In 2013, after George Zimmerman was acquitted for killing 17-year-old Trayvon Martin, a young woman in California named Alicia Garza wrote an emotional Facebook post that ended with the words "Our Lives Matter, Black Lives Matter." Her friend, Patrisse Cullors, turned that into a hashtag.
Why do we honor combat veterans? In his new novel, Air Force officer Jesse Goolsby asks that question through the stories of three veterans, their experiences in war and their lives back at home.
I'd Walk with My Friends If I Could Find Them is grounded in the wars of the last 15 years, but Goolsby points out the action takes place as much in the private lives the men lead in America as it does on the battlefield.
Originally published on Wed June 10, 2015 11:23 am
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Like it or not, much of what we encounter online is mediated by computer-run algorithms â€” complex formulas that help determine our Facebook feeds, Netflix recommendations, Spotify playlists or Google ads.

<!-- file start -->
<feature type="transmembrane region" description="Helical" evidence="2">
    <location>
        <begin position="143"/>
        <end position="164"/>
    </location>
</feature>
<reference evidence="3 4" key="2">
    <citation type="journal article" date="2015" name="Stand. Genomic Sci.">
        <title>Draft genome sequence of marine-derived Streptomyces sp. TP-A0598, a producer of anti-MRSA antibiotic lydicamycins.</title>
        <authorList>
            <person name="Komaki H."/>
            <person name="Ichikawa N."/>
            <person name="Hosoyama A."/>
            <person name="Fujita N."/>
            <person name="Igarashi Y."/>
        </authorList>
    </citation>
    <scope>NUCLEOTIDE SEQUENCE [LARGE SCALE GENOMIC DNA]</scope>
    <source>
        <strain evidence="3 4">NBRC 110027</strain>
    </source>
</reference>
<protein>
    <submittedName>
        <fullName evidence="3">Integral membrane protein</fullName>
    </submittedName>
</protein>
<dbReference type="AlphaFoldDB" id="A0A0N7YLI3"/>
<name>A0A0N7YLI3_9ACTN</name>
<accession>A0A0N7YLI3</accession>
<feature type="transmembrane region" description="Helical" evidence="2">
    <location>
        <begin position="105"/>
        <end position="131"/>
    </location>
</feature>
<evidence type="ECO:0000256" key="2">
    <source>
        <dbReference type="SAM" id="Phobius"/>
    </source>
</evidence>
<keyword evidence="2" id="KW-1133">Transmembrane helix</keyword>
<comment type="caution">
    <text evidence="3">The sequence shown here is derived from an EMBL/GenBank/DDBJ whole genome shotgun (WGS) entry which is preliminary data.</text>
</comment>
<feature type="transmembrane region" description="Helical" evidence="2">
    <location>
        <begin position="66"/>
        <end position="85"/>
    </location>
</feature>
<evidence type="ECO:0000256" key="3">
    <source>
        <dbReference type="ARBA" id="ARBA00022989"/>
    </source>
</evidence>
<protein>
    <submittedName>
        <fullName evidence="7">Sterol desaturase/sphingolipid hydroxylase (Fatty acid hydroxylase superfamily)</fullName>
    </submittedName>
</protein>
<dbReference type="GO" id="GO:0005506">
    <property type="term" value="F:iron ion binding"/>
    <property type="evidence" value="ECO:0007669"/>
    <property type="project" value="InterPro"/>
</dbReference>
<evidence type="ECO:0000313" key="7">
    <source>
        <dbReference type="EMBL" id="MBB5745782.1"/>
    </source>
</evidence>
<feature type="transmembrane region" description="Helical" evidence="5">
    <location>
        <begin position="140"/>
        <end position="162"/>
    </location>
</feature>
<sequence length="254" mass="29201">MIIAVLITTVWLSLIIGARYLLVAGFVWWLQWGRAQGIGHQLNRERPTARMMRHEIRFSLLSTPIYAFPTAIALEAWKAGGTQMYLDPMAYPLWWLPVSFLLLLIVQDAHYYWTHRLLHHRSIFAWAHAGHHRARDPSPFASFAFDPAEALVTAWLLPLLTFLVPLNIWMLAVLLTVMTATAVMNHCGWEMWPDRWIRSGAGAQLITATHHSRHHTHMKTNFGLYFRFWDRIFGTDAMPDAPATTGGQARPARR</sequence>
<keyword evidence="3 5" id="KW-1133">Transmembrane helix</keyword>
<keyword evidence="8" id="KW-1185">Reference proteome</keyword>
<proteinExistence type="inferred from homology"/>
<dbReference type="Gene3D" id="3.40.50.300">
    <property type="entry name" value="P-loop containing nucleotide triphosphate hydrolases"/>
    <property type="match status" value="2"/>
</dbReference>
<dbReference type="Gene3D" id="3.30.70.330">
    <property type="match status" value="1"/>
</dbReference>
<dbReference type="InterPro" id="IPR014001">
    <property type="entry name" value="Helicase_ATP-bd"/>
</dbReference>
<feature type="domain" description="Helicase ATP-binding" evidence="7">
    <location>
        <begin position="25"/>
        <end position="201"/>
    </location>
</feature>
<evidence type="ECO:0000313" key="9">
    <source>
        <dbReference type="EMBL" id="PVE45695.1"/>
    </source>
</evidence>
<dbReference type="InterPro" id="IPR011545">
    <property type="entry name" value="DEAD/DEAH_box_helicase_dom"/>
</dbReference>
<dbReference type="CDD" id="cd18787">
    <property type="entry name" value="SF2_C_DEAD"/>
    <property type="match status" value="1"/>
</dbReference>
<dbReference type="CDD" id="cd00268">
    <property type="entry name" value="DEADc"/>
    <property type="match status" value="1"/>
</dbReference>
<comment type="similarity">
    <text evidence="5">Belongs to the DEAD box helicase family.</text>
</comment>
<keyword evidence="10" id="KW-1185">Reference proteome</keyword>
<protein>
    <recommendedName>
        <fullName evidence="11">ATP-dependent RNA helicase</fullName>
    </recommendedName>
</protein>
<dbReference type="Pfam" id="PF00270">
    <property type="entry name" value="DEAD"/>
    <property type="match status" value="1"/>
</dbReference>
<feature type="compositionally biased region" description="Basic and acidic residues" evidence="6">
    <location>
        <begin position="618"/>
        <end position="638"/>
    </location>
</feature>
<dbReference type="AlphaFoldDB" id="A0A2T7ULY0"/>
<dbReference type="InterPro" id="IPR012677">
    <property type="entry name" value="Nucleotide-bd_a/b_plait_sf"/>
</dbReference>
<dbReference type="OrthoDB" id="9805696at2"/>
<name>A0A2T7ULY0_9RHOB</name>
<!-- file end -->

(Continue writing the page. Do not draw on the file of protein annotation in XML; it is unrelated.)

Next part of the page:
But algorithms, like humans, can make mistakes. Last month, users found the photo-sharing site Flickr's new image-recognition technology was labeling dark-skinned people as "apes" and auto-tagging photos of Nazi concentration camps as "jungle gym" and "sport."
It's the end of a tough week in Baltimore. Tensions continue in the Freddie Gray case. And now the murder rate has spiked to a 40-year high. One man who understands well what the city is going through is Kurt Schmoke. He's a native son and was elected as Baltimore's first black mayor in 1987. He served three terms, grappling with high unemployment, poor schools and violent crime.
Now the president of the University of Baltimore, Schmoke shares his memories of the city and his thoughts about moving it forward with Morning Edition.